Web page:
by Terry Gore

Numerous pictorial representations show us the arms and armor of the 12th-century Anglo-Norman knight, the most famous being the Bayeux Tapestry. This woven testament depicts the arms and armor of both horse and foot at the Battle of Hastings. It has been dated at about 1080, and thus is contemporary with the battle. There is also a carved ivory comb from St. Albans, circa 1120, showing figures wearing spangenhelm helmets and the mail hauberk covering the heads of the warriors. The seal of King Stephen, circa 1135, shows cloth streamers wound around the king’s helmet, perhaps as an indicator of rank. Wall paintings from Essex, circa 1150, also show conical helmets and coifs worn by medieval knights.

The leaders of the Anglo-Norman armies wore the best and most complete armor. The Best of the Best

The leaders of the Anglo-Norman armies wore the best and most complete armor. The Bayeux Tapestry depicts leaders with mailed leggings and others without. The tapestry shows no other visual indicators of rank. Of course, there are the many curious devices painted on the Norman shields. This was perhaps a holdover from the their Viking ancestry; Norsemen painted their shields for a variety of reasons. No doubt, the leaders were distinguishable by their shield designs and number of bodyguards.

Knights wore a quilted tunic, called a gambeson or aketon, usually under their hauberk coat of chain mail, but occasionally the gambeson was worn over the mail. The chain mail itself was blackened, gilded, or silvered as well as painted or enameled to keep it from rusting in the wet northern European climate. The helmets often had painted colored panels, again as a rust preventative. Helmets were essentially a single-piece steel skull with a riveted rim and nose protector bar.

Kite Shields, Lances, Swords and Axes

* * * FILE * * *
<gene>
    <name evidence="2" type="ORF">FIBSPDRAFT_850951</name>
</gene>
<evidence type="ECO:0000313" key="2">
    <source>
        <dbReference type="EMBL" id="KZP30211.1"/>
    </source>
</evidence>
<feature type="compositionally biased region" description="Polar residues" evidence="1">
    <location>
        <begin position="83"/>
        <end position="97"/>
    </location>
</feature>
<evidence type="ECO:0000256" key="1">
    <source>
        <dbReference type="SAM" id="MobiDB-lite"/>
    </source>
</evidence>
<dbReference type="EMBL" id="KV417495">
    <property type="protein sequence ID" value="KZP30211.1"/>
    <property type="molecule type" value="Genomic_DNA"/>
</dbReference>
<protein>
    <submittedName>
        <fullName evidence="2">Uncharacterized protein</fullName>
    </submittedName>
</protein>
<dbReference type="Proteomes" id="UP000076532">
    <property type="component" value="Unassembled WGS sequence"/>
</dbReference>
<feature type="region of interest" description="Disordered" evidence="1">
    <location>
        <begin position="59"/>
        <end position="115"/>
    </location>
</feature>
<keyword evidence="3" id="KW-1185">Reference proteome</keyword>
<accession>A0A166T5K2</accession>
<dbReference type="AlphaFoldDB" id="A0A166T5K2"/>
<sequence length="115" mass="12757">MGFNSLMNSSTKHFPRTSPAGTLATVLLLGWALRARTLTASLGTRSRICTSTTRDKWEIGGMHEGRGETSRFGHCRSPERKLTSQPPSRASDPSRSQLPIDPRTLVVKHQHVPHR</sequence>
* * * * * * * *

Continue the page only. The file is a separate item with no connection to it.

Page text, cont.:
A “kite” shield was used to protect the left side and left leg of the mounted warrior much better than the traditional round shield. A kite shield was constructed of wood, two existing examples being of lime and cedar, with a leather or parchment type of covering painted with the previously mentioned devices. Medieval knights wore the shield with a strap around the shoulder and two or more additional straps for the wrist and forearm.

Weaponry consisted of a 7- to 9-foot lance made of pine or ash, a sword, mace and dagger. Lances were often painted to protect the wood. The sword was a heavy, thrusting weapon, very deadly when used on horseback against enemy foot soldiers. There is also some indication that Anglo-Norman knights may have used axes with shafts from 3 to 4 feet long.

Foot Soldiers Were Mostly Unarmored

Anglo-Norman foot soldiers were mostly unarmored levy militia and archers. The Normans adopted the Saxon fyrd system, with local shire and town militias commanded by either local officials or priests. The Anglo-Saxons fought in their societal groupings as they had for centuries, with the shire levies fighting alongside their friends and neighbors. A Wessex psalter, circa 1050, shows Saxon foot to be unarmored with a round shield, helmet, and spear or javelin.

Another manuscript from the early 11th century shows the unarmored foot with no helmet, a round shield, and a long-handled axe. A carved stone font in Devon, circa 1120-1140, shows unarmored archers, with their arrows carried in their belts. From the Bayeux Tapestry, tunic colors for the foot varied from rusts, tans, and browns to greens, blues, and linen.

Scottish Foot Soldiers: A Stark Contrast

The leaders of the Anglo-Norman armies wore the best and most complete armor. The Scottish army under King David would have looked very different from the Anglo-Normans, except for the knights. The Scottish foot soldier at best had access to a cloak and tunic, but were bare-legged and barefoot. Their weaponry was varied, but the sturdy lowland spearmen carried a 12- to 16-foot-long spear and a small shield. The Galwegians and other foot carried axes, spears, and whatever other weapons they could bring.

The Scottish armor worn by the knights mirrored that of the Anglo-Normans. This is not surprising, considering that the Scottish king had brought many Anglo-Norman knights north with him when he ascended the throne. They remained in the north, being granted lands and power. Over 200 of them accompanied King David when he invaded northern England in support of Matilda. The chroniclers tell us only 19 of them were left unwounded at the end of the Battle of the Standard.